Fall-related occupational injuries and fatalities are serious problems in the U.S. construction industry. An important sub-set of falls-to-lower-level incidents is when workers fall through holes, collapsing surfaces, or skylights. OSHA regulations require that roof holes must be protected by a guardrail or cover and nearby workers must use personal fall-arrest systems. The National Institute for Occupational Safety and Health (NIOSH), Division of Safety Research, Morgantown, WV initiated a pilot project to evaluate the effectiveness of guardrail systems. Two commercial edgeprotection products were evaluated as perimeter guarding around a hole in a wooden simulated roof deck. Installation methods for the edge-protection products, which had not been designed for use as guardrails for holes, are compared to job-built guardrails constructed of 2-in x 4-in lumber. To evaluate how well the edge-protection products comply with existing OSHA regulations as a hole guardrail, an experimental hypothesis and a laboratory-based testing system were developed. OSHA regulations require that "a force of at least 200 pounds" shall be supported by the top rail of the guardrail system. The governing variable (200-lb force) was generated by using a weighted rescue manikin mounted on a specially designed hinged steel frame. By adjusting the manikin's fall distance, a dynamic 200-lb force was generated at the top rail. Five different guardrail configurations were built using the two commercial products and the job-built guardrail. Test subjects were nine carpenters. Each subject constructed the five different configurations. Because of adequate fasteners and quality of construction, all 45 configurations met the 200-lb OSHA requirement. Installation time for one of the commercial products was 30% quicker than the normal job-built configuration (27.6 min versus 39.6 min). Even though a substantial initial outlay is required for that commercial product, after about 40 separate uses, the break-even point will be reached, where the initial cost will be repaid and that commercial product will begin to save money for the purchaser.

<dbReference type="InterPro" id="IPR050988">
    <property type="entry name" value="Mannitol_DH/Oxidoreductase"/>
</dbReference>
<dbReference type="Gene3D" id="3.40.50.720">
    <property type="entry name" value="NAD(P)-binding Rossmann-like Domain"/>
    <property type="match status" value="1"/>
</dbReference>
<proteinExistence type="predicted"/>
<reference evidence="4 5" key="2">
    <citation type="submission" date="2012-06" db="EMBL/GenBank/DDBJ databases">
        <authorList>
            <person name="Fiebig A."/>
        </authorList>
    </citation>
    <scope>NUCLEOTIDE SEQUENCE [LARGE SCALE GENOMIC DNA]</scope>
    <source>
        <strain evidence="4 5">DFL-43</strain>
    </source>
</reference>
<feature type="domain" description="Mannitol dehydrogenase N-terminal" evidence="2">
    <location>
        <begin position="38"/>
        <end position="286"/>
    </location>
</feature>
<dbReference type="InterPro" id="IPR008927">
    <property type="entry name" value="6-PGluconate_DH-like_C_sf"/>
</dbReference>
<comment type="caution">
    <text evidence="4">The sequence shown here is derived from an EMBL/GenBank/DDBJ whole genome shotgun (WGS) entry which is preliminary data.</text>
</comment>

Occupational injuries and fatalities caused by falls-from-elevation is a serious problem in U.S. workplaces. Previous research (Parsons, Pizatella, and Collins 13; Personick 27) indicated that the construction industry, and that roofers and slaters in particular, had elevated fatality and injury rates. Data from the Census of Fatal Occupational Injuries, maintained by the Bureau of Labor Statistics (BLS), indicate that during 1992-2000, 5,380 U.S. workers died as a result of a fall to a lower level. An important sub-set of the fall-to-lower-level category involves workers falling through existing holes in floors or roofs, or through collapsing floor and roof surfaces, including skylights. During 1992–2000, 605 workers lost their lives from fall-through events - 282 (46.6%) through roof and floor holes, 173 (28.6%) through collapsing roof and floor surfaces, and 150 (24.8%) through skylights (Bobick 897).

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